Monday, June 14, 2010

Goodbye Kaliningrad!!

Accordian musicians are seen here, music fills the air.

The Victory Square and Kaliningrad State Technical University in heart of city.

Fountain season already started in May!

One of the many parks in the city, one of my favourite - Youth Park.

A very green city, trees are meticulously planted. And I know at

My quiet corner to reflect on deeper meaning of life...

This city turned 750 years old in 2006, dated back in East Prussian days.

Cultural life in Kaliningrad - a showcase of performances.

Summer time Kaliningrad is lovely, people barely stay at home.

Thursday, June 10, 2010

Childhood Russia

My little friend in Kaliningrad, her name is Vavara, Russian version of Barbara.

Vavara is three year-old and six months, born in Kaliningrad to a botanist mother and seaman father. A very expressive child, she corrected how I pronounced "frog" in Russian. Knowing how to spell is not enough, you need to know exactly which vowel to stress on. My accidental teacher.
When she is in a happy mood, she sings non-stop in the park. A walking doll.
Running in the park, singing, sometimes crying...mood swings.
I met her three weeks ago for the first time. She remembered me today and ran fast towards me to lock me with a big hug at the university corridor. How happy I was!
Her mood suddenly changed, and she refused to look at the camera.
Hand-held by her grandma, Albina, she was grinning two mintues ago before she became grouchy.
Vavara's grandmother is an editor in my university. She babysits her half-day as her computer is down. It is obvious, I am yellow, she is white.

Fluff from trees whitened the quiet pond.
I met Vavara's grandmother in our Victory Day's celebration at the university. She could sing almost all Soviet era songs, I visit her from time to time at her office. Very often, we have tea and light meals at her office. And of course - we sing! Sometimes she would bring her youngest granddaughter with her to the university when the workload is not so heavy. On a normal working day, she attends events and publish newsletter for the university.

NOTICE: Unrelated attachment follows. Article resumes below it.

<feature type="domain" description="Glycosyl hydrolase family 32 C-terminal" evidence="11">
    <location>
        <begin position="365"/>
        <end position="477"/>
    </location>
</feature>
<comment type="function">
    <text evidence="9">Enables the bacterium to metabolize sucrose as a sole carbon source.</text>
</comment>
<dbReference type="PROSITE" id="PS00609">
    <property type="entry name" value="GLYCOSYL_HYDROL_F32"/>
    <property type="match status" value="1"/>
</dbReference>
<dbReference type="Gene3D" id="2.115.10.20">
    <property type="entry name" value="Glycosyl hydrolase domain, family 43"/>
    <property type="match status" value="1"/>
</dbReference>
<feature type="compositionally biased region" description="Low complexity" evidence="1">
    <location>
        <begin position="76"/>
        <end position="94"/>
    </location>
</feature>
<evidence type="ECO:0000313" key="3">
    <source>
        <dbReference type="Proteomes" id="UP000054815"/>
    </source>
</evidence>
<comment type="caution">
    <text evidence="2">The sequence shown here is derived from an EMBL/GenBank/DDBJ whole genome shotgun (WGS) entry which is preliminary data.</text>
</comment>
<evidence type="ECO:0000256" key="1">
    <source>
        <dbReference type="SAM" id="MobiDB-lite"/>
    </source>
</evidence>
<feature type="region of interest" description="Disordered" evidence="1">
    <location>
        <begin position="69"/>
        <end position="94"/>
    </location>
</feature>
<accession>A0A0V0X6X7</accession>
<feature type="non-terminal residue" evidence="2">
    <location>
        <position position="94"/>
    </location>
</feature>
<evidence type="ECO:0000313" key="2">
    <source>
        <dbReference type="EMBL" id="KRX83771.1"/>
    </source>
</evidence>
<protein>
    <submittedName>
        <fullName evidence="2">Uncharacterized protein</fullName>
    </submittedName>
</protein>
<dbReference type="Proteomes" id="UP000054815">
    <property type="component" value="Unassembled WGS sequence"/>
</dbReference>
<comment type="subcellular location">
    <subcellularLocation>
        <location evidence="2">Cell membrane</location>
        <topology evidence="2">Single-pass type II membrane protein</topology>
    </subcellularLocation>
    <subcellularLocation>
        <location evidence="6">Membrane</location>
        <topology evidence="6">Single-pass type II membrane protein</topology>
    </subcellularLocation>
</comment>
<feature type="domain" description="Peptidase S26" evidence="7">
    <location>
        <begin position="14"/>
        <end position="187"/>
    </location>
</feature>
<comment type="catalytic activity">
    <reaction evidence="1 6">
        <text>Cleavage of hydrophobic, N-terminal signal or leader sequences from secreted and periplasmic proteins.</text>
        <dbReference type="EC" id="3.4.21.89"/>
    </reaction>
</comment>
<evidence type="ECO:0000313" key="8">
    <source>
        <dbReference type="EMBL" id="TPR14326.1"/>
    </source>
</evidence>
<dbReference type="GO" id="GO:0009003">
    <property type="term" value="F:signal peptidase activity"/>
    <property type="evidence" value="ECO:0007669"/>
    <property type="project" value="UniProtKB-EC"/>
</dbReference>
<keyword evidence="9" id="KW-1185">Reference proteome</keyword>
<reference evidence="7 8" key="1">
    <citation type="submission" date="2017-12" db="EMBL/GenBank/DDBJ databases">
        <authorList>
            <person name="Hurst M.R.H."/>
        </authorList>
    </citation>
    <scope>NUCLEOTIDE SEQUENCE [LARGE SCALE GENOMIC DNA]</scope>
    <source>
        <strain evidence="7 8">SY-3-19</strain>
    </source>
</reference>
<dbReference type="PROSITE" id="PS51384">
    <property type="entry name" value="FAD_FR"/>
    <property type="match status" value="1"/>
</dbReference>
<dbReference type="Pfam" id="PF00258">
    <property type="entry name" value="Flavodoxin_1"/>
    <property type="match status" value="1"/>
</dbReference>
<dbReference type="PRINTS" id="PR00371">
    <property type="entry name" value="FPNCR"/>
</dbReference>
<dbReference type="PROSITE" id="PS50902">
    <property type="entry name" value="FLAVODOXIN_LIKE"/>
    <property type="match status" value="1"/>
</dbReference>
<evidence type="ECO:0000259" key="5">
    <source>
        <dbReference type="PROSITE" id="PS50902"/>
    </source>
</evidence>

Three weeks ago, we went to the Botanic Garden of Kaliningrad where her daughter Svetlana works. Sveta and her husband Sergey have three children, Masha, Toma and Varya. Typical Russian family, parents married at early twenties, and before 40 years of age, their eldest child is already a teenager. The family spends time in their garden during weekends, play harmonica at home, and visit grandparents.

Wednesday, June 9, 2010

Lily of the Valley- Return of Happiness

Lily of the Valley also means Return of Happiness in the" language of flowers" .

Finding Lily of the Valley in the Botanical Gardens in Kaliningrad.

Holding a bouquet or two of lily of the valley is a common sight on Russian streets in May day. Before long it will disappear from the streets as soon as summer sets in. Goodbye! :(

Street peddlars or more accurately old people or pensioneers sell them in little bouquet like this, it is delicately soaked in water before the frangrance is passed on to buyers.
In Christian legend, it is also known as Our Lady's Tears.
Delicate and fragrant, I cannot take my eyes off them.

Russians wrote mang songs about all kinds of flowers, and flowers symbolise many good values, particularly in the language of love. I heard the Russian song about lily of the valley or sounded "Landishi"(Ландыши) in Russian a long time, it was great that I finally saw them in the woods and also on the streets. In Chinese, it is called "Ling-lan" (铃兰 ), which means bell-like lilies. They do really look like shy little belles hanging tightly together.